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Is This Journalistically Ethical Behavior?

August 13th, 2010 by jake · 10 Comments

I get a lot of crap from traditional journalists all the time about ethics. Despite, of course, our financial interests with folks or causes we may write about being fully disclosed in the form of ads on the site.

But I saw an interview last evening on WHAS11′s 6:00 P.M. newscast of my allergist, Dr. James Sublett. The discussion was about the extreme heat, asthma and such. Throughout the entire interview, I noticed something interesting.

Take a look at a screengrab:


The giant AllergyZone filter and the assortment of filtered masks you see are products produced and sold by a company owned by Sublett. There wasn’t a disclosure during the entire segment.

Is that ethical? Was this an advertisement?

I’m not trashing Sublett or his business. I spend my money on his products (so should you, as they’re a great local alternative to the big names – get the filters at your local Kroger) and trust him to make sure I don’t die from the asthma and allergy haze. But shouldn’t the television station disclose something like that?

I genuinely want to know.

Tags: Business · Health Care · Journalism · Weather · WHAS

10 responses so far ↓

  • 1 Roger // Aug 13, 2010 at 3:01 pm

    They should have mentioned it as a courtesy to Dr. Sublett as well as for full disclosure.

  • 2 Valkyrie // Aug 13, 2010 at 3:03 pm

    Unless they are sponsored by the company that makes those products they don’t have any obligation to disclose that the Dr. Sublett owns the companies that makes those products. But I agree with Roger that it would have been a nice courtesy for Dr. Sublett to mention those products are made by a local company that he owns.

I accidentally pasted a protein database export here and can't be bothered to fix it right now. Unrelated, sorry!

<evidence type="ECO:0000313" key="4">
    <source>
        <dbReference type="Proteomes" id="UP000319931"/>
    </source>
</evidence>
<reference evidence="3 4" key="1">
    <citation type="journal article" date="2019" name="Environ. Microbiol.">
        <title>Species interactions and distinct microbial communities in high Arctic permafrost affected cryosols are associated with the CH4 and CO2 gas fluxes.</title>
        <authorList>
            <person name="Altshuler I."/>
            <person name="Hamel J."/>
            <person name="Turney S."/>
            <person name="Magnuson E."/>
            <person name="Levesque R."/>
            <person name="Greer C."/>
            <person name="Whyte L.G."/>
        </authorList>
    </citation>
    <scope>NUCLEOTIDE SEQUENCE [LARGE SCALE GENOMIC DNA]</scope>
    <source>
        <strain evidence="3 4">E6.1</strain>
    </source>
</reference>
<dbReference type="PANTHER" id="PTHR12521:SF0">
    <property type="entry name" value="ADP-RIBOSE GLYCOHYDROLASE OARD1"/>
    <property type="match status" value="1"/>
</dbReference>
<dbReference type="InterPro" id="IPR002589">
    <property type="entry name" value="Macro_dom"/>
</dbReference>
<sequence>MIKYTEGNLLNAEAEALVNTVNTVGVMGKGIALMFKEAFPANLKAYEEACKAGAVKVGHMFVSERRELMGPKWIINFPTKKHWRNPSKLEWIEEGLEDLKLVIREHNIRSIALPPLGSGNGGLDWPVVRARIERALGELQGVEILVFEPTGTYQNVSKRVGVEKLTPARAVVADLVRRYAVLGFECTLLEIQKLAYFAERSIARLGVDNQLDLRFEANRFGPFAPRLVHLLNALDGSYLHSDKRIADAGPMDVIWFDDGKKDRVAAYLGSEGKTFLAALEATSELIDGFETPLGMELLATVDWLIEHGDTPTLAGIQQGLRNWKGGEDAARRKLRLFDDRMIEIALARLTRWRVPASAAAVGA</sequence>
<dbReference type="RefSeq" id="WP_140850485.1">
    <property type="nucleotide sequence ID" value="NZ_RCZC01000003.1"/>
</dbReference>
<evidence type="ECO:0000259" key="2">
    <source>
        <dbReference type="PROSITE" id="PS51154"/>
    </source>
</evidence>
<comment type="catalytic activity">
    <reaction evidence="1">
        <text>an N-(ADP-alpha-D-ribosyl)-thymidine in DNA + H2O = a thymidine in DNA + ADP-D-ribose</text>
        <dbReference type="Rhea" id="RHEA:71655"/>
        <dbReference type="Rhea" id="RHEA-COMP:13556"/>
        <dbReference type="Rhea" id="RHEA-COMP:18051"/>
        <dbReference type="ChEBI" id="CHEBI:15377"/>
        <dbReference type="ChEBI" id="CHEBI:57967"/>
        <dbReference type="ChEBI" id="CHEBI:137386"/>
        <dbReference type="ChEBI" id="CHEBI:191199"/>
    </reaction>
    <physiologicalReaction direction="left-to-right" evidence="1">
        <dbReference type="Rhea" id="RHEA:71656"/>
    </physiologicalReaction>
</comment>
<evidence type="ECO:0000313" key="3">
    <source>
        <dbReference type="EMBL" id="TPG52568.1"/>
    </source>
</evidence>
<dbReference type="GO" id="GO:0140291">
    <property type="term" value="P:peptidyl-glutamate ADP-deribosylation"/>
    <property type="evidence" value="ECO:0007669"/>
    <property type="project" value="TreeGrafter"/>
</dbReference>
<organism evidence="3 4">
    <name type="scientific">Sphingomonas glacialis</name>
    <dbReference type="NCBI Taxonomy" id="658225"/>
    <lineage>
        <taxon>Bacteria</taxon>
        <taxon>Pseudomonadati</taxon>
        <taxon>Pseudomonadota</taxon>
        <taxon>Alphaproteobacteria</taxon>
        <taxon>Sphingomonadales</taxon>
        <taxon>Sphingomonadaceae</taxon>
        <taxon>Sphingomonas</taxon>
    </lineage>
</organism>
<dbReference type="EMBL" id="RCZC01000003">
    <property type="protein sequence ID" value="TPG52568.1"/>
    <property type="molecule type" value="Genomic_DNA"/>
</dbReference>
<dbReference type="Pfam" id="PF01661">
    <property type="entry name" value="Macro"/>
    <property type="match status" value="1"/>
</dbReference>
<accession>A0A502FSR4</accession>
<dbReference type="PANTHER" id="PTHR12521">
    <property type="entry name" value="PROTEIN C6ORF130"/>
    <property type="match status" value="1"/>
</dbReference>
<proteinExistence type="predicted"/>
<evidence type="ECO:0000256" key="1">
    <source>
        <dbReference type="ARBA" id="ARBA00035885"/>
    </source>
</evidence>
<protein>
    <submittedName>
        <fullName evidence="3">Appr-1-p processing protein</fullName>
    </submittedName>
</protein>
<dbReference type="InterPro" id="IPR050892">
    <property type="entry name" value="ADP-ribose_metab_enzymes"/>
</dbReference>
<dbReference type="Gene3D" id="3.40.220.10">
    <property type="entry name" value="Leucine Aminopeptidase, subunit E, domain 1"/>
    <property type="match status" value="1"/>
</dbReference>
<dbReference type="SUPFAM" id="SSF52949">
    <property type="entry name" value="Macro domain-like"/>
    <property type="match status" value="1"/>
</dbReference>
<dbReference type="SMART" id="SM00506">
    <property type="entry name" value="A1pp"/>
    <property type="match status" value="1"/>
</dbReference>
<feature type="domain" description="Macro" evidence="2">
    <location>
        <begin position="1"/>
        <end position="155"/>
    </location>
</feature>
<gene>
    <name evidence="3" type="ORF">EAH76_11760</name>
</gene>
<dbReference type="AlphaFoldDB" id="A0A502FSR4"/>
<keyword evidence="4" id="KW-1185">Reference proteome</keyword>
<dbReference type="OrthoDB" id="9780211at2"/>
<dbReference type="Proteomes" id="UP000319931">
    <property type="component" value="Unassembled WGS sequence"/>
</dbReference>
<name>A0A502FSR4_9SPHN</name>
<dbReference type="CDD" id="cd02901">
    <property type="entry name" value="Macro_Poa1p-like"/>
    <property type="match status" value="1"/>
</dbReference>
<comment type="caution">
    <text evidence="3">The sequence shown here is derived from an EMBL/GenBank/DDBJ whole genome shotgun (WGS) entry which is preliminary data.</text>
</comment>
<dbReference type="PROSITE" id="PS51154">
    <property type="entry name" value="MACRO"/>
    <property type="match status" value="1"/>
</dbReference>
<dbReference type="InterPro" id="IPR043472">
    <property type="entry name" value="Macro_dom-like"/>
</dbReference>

• 3 Mark H (Not Hebert) // Aug 13, 2010 at 3:59 pm

    The line between content and advertising has been blurred over the past few years to the point where I have to assume that product or name brand I see in any broadcast is there for a reason.

    Just look at the network morning news shows. Is NBC’s Today Show doing a “news” segment on the 12yo girl on America’s Got Talent marketing or news? As technology makes it even easier to skip commercials, they are going to be worked into the content more and more.

    As media companies lay off more and more staff, they are going to have to look outside of more authorities on various subjects. Those authorities are going to want something (public exposure) in exchange for their efforts.

  • 4 jake // Aug 13, 2010 at 4:36 pm

    Thanks for chiming in, folks.

    Just trying to get a handle on how folks feel about issues like this locally.

  • 5 Larry West // Aug 13, 2010 at 4:44 pm

    Agree with you that the disclosure should be made.
    The worst culprit is those Subway mentions on NBC’s Chuck. They do put a small note in the ending credits, but I don’t think they lengthen the show by the Subway ads. I feel cheated.

    Having heard that 12yo girl, I think she is a better singer than even Susan Boyle. She’ll probably win.

  • 6 Gordon // Aug 13, 2010 at 5:05 pm

    Should have been a disclosure.

  • 7 Bruce Maples // Aug 13, 2010 at 7:54 pm

    Disclosure, absolutely. I didn’t see the spot, so I’m going to comment based on two scenarios:
    – He never talked about filters and they just sat there. In that case, the spot was just wierd (“why are those things sitting around?”) and the disclosure was needed just for the product placement. The disclosure could be after the spot, but it was needed.
    – He DID talk about filters, and used his own products as examples of what people could buy. In that case, both he and the station (if they knew) are guilty of a serious breach of journalistic ethics. Not disclosing a financial interest in something you are promoting is lying by omission.

  • 8 bill // Aug 13, 2010 at 8:11 pm

    In the grand scheme of things WHO REALLY GIVES A SH@T!! Get a life people!

  • 9 jake // Aug 13, 2010 at 8:17 pm

    Who held a gun to your head and forced you to comment?

    Don’t like it, don’t read it.

  • 10 TP // Aug 14, 2010 at 8:12 am

    Agree it should be disclosed. And, in full disclosure, he’s my allergist, too.

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